This month, two highly anticipated TV series - Aaron Sorkin’s The Newsroom and House of Cards, the critically acclaimed Netflix original series – are available on DVD. Both shows deal with journalists and the power of the news media, a topic that was the subject of three smart, classic award-winning films.
His Girl Friday (1940), based on the Broadway play The Front Page, stars Cary Grant as Walter Burns, a newspaper editor who tries to get his ex-wife, reporter Hildy Johnson (Rosalind Russell) to write her last big news story, and maybe just prevent her from marrying insurance salesman Bruce Baldwin (Ralph Bellamy) at the same time. Howard Hawks directed this screwball comedy to perfection, and the chemistry between Grant and Russell is on full display with witty, overlapping rapid-fire dialogue that you’ll want to watch over and over to make sure you don’t miss a single line.
Network (1976) is frighteningly ahead of its time. News anchor Howard Beale (Peter Finch) has a mental breakdown on the air, but he is exploited when programming executive Diana Christensen (Faye Dunaway) hires him to star in his own TV show while colleague Max Schumacher (William Holden) helplessly looks on. Directed by Sidney Lumet and written by Paddy Chayefsky, this film predicts the merging of news and entertainment as well as reality TV. Its most famous line - “I’m as mad as hell, and I’m not going to take it anymore” – captures the anxiety and unrest of urban America in the 1970s. This is a heavy movie about a heavy time.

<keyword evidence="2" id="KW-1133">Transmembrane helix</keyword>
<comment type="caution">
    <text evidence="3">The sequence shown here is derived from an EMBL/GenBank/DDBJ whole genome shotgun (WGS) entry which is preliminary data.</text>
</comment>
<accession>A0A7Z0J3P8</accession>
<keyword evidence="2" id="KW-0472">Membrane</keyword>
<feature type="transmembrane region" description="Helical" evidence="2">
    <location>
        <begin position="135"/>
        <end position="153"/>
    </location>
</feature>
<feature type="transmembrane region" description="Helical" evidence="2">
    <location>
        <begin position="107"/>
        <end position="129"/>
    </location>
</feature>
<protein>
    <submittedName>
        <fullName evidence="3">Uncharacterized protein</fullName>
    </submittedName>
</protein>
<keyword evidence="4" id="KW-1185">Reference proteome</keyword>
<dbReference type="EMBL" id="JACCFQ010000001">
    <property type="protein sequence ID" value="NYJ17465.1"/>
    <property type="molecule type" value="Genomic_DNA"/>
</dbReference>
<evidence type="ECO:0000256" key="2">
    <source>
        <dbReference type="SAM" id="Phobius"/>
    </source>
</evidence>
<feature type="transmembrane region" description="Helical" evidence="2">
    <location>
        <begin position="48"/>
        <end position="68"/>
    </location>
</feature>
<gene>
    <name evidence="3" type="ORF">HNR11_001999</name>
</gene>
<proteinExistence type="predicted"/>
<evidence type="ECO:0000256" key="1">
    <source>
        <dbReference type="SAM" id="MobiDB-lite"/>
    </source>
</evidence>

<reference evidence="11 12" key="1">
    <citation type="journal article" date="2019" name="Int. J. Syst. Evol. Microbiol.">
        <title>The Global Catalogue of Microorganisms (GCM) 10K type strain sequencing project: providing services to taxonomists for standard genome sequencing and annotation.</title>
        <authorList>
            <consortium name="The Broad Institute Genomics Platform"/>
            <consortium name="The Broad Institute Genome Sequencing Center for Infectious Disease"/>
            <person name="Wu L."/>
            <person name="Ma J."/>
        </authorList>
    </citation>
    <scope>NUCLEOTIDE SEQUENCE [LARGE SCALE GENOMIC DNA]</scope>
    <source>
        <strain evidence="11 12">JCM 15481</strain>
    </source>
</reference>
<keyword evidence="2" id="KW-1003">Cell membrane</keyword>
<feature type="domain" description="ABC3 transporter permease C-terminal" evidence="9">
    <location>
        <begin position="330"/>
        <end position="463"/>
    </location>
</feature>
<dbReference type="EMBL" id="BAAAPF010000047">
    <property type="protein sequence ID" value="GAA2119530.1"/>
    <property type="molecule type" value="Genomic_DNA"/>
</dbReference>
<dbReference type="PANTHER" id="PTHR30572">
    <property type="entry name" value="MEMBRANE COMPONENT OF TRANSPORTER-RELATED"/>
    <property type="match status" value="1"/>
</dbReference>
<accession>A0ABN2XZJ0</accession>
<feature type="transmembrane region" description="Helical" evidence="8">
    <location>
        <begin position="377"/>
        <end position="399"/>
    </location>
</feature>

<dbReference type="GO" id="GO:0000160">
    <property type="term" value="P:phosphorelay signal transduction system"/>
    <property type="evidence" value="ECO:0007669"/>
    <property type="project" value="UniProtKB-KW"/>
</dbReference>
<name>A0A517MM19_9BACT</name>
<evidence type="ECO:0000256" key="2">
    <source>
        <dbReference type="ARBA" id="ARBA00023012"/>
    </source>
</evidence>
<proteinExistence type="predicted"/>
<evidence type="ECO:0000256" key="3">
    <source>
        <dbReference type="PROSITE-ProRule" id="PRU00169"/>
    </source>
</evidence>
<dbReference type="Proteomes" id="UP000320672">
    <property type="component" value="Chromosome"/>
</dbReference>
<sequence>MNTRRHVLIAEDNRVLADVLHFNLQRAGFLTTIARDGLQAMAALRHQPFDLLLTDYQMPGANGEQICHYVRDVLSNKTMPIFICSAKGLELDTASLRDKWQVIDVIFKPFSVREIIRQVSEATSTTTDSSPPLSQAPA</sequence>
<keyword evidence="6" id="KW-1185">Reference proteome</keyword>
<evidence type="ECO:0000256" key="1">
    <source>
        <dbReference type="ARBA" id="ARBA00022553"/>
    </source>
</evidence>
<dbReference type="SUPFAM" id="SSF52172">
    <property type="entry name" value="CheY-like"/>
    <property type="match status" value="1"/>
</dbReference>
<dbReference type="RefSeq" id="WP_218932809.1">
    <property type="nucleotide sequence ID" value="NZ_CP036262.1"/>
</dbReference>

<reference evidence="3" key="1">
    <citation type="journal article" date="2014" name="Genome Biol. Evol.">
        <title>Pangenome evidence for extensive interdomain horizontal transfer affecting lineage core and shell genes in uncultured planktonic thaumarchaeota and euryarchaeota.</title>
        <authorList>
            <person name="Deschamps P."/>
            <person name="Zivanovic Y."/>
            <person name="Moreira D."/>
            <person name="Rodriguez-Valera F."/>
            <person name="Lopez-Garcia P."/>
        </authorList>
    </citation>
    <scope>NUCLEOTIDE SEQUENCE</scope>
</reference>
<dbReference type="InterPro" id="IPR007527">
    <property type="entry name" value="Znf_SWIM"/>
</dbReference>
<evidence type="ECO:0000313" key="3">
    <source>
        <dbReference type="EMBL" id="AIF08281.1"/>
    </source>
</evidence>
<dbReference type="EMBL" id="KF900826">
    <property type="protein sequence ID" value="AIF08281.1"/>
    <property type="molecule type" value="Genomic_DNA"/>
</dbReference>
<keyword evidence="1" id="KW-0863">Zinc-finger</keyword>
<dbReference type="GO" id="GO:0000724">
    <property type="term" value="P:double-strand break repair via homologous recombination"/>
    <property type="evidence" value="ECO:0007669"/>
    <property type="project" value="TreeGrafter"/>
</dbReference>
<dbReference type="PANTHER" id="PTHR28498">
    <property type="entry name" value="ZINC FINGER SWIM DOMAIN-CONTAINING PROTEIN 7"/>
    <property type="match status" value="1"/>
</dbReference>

Broadcast News (1987) is a romantic comedy set in a TV newsroom. Jane Craig (Holly Hunter) is an ambitious TV news producer who finds herself falling for handsome new anchorman Tom Grunnick (William Hurt), in spite of the fact that his lack of journalistic credentials and knowledge of current events represent everything she is fighting professionally. Meanwhile, fellow anchorman Aaron Altman (Albert Brooks) finds himself pining for Jane and struggling for airtime because he lacks Tom’s charisma. Acclaimed director James L. Brooks created a fine comedy that also has a lot to say about the state of news and the role of the professional woman in the 1980s who’s trying to have it all.